The 6-foot-4 post player learned of her condition after arriving at school in June and received other opinions before surgery was recommended. Senior trainer Courtney Jones said in a release that Herron underwent surgery Aug. 24 at Texas Children’s Hospital in Houston and is recovering at home in DeSoto, Texas.

Elzy said Herron “is the definition of a warrior” and all are grateful to be on the other side of the player’s surgery. Herron is expected back on campus early next month and will continue rehabilitation until she’s cleared to return to normal activity.

“Her will and determination to eventually return to the court is inspiring, and it’s that `game-on’ attitude that is what makes her such a perfect fit in our program,” Elzy said in a release. “We are so thrilled for Tionna’s return to our locker room; it’s not the same without our full team together.”

Herron committed to Kentucky during last fall’s early signing period, rated as a four-star prospect and a top-70 player in last year’s class. Kentucky won last year’s Southeastern Conference Tournament and reached the NCAA Tournament’s first round.

Emoni Bates charged with 2 felonies

1 Comment

SUPERIOR TOWNSHIP, Mich — Emoni Bates, a former basketball prodigy who transferred to Eastern Michigan from Memphis, was charged with two felonies after police found a gun in a car during a traffic stop.

The 18-year-old Bates failed to stop at an intersection Sunday night and a search turned up the weapon, said Derrick Jackson, a spokesman for the Washtenaw County sheriff’s office.

Defense attorney Steve Haney told The Associated Press that the vehicle and the gun didn’t belong to Bates.

“I hope people can reserve judgment and understand there’s a presumption of innocence,” Haney said. “This was not his vehicle. This was not his gun. … We’re still gathering facts, too.”

Bates was charged with carrying a concealed weapon and altering identification marks on a firearm. He was released after his lawyer entered a not guilty plea. Bates’ next court hearing is Oct. 6.

“This is his first brush with the law,” Haney said in court. “He poses no threat or risk to society.”

Less than a month ago, the 6-foot-9 Bates transferred to Eastern Michigan to play for his hometown Eagles. Bates averaged nearly 10 points a game last season as a freshman at Memphis, where he enrolled after reclassifying to skip a year of high school and join the class of 2021.

“We are aware of a situation involving one of our student athletes,” EMU spokesman Greg Steiner said. “We are working to gather more details and will have further comment when more information is available.”

Bates was the first sophomore to win the Gatorade national player of the year award in high school basketball in 2020, beating out Cade Cunningham and Evan Mobley. Detroit drafted Cunningham No. 1 overall last year, two spots before Cleveland took Mobley in the 2021 NBA draft.

Bates committed to playing for Tom Izzo at Michigan State two years ago, later de-committed and signed with Memphis. Bates played in 18 games for the Tigers, who finished 22-11 under Penny Hardaway. Bates missed much of the season with a back injury before appearing in Memphis’ two NCAA Tournament games.

In 2019, as a high school freshman, the slender and skilled guard led Ypsilanti Lincoln to a state title and was named Michigan’s Division 1 Player of the Year by The Associated Press. His sophomore season was cut short by the pandemic and he attended Ypsi Prep Academy as a junior, his final year of high school.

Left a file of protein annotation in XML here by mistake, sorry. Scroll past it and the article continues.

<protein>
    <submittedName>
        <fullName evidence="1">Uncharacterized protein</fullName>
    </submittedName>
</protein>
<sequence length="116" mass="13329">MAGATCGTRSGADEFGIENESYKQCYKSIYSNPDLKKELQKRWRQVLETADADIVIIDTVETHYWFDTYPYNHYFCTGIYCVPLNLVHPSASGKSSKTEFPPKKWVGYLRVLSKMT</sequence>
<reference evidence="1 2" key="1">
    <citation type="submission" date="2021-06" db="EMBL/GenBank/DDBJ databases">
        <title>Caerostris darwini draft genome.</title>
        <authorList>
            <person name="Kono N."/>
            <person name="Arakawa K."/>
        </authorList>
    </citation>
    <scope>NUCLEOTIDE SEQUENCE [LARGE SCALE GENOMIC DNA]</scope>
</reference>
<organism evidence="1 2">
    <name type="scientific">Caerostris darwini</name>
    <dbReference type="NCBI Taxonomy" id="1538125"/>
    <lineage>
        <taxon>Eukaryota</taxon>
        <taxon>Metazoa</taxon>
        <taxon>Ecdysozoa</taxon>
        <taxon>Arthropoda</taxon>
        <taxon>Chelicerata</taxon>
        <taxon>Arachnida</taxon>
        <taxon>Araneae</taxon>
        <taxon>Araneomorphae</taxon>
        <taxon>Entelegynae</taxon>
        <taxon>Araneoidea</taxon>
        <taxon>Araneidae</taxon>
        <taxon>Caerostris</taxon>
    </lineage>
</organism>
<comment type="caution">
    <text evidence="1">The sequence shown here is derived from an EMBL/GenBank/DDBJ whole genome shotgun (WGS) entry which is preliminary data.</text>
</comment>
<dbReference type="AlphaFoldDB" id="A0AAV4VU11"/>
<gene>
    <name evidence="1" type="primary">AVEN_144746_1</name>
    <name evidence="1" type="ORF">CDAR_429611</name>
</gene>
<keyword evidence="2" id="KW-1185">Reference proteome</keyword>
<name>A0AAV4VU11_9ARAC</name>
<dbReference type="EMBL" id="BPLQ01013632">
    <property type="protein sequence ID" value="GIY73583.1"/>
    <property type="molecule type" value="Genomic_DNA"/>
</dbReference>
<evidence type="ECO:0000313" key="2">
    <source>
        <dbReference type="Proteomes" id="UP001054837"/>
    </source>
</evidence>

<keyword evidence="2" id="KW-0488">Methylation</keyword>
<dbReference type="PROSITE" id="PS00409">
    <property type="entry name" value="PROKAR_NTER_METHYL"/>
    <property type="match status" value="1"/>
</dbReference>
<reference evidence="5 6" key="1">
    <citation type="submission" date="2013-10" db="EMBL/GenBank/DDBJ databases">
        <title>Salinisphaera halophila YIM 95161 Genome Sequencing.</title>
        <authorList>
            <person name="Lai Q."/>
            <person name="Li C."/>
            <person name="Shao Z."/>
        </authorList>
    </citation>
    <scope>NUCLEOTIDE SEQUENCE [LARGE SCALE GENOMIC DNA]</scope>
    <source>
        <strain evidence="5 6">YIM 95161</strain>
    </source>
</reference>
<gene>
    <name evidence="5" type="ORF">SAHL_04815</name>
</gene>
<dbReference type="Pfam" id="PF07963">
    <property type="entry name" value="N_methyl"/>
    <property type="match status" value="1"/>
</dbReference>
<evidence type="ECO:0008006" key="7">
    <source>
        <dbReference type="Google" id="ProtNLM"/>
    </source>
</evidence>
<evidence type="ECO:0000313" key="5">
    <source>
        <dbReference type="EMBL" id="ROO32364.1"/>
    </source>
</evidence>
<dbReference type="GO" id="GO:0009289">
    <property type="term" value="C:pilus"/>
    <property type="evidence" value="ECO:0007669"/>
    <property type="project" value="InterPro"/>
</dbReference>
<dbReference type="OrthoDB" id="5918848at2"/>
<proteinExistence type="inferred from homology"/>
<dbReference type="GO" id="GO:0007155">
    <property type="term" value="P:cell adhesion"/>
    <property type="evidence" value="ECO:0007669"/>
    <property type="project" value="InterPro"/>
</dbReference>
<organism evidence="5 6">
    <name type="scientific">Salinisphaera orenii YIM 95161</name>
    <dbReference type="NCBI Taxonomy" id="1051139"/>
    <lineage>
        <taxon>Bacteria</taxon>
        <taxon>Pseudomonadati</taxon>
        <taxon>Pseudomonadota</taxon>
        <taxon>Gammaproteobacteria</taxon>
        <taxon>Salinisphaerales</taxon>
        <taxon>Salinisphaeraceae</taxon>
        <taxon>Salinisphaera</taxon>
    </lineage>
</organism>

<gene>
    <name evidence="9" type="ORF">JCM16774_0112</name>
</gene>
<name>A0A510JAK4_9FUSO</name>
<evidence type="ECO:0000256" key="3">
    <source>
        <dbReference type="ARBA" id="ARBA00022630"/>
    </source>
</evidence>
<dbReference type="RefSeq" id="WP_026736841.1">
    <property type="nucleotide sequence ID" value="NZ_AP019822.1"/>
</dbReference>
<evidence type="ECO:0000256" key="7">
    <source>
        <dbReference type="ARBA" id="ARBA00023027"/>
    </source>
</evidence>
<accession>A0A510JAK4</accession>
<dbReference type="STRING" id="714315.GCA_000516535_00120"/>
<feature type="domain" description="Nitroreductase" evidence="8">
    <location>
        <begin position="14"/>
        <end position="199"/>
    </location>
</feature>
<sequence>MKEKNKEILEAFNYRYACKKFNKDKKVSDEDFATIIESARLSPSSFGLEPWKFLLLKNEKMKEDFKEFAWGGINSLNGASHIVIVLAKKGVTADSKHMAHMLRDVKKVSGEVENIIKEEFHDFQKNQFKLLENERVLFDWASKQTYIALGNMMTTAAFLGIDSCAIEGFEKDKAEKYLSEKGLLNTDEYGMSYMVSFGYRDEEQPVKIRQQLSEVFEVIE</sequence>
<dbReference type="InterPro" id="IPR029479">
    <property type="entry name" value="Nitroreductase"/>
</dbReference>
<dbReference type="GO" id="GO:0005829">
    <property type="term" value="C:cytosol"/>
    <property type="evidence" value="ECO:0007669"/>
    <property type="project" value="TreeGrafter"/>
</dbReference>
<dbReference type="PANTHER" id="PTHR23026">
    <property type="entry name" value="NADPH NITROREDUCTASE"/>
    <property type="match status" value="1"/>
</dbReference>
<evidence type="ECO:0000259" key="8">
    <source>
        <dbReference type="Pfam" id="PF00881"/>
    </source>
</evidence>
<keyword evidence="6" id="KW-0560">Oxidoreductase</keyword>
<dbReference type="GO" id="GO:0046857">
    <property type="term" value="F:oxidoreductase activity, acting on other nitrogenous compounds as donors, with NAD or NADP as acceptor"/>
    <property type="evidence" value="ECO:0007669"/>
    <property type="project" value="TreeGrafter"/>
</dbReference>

UConn to pay Kevin Ollie another $3.9 million over firing

Michael Hickey/Getty Images

STORRS, Conn. — UConn announced Thursday it has agreed to pay former men’s basketball coach Kevin Ollie another $3.9 million to settle discrimination claims surrounding his 2018 firing.

The money is in addition to the more than $11.1 million in back salary Ollie has already been paid after an arbitrator ruled in January that he was improperly fired under the school’s agreement with its professor’s union.

“I am grateful that we were able to reach agreement,” Ollie said in a statement Thursday. “My time at UConn as a student-athlete and coach is something I will always cherish. I am pleased that this matter is now fully and finally resolved.”

Ollie, a former UConn point guard who guided the Huskies to a 127-79 record and the 2014 national championship in six seasons as head coach, was let go after two losing seasons. UConn also stopped paying him under his contract, citing numerous NCAA violations in terminating the deal.

In 2019, the NCAA placed UConn on probation for two years and Ollie was sanctioned individually for violations, which the NCAA found occurred between 2013 and 2018. Ollie’s attorneys, Jacques Parenteau and William Madsen, accused UConn of making false claims to the NCAA for the purpose of firing Ollie “with cause.”

The school had argued that Ollie’s transgressions were serious and that his individual contract superseded those union protections.

Ollie’s lawyers had argued that white coaches, including Hall-of-Famers Jim Calhoun and women’s coach Geno Auriemma, had also committed NCAA violations, without being fired, and indicated they were planning to file a federal civil rights lawsuit.

The school and Ollie said in a joint statement Thursday they were settling “to avoid further costly and protracted litigation.”

Both sides declined to comment further.

Ollie, who faced three years of restrictions from the NCAA on becoming a college basketball coach again, is currently coaching for Overtime Elite, a league that prepares top prospects who are not attending college for the pros.

Dream’s McDonald returning to Arizona to coach under Barnes

Getty Images

TUCSON, Ariz. — Atlanta Dream guard Aari McDonald is returning to Arizona to work under coach Adia Barnes.

The school announced that McDonald will serve as director of recruiting operations while continuing to fulfill her WNBA commitments. She will oversee all recruiting logistics, assist with on-campus visits, manage recruit information and social media content at Arizona.

McDonald was one of the best players in Arizona history after transferring from Washington as a sophomore. She was an All-American and the Pac-12 player of the year in 2020-21, leading the Wildcats to the national championship game, which they lost to Stanford.

McDonald broke Barnes’ single-season scoring record and had the highest career scoring average in school history before being selected by the Dream with the third overall pick of the 2021 WNBA draft.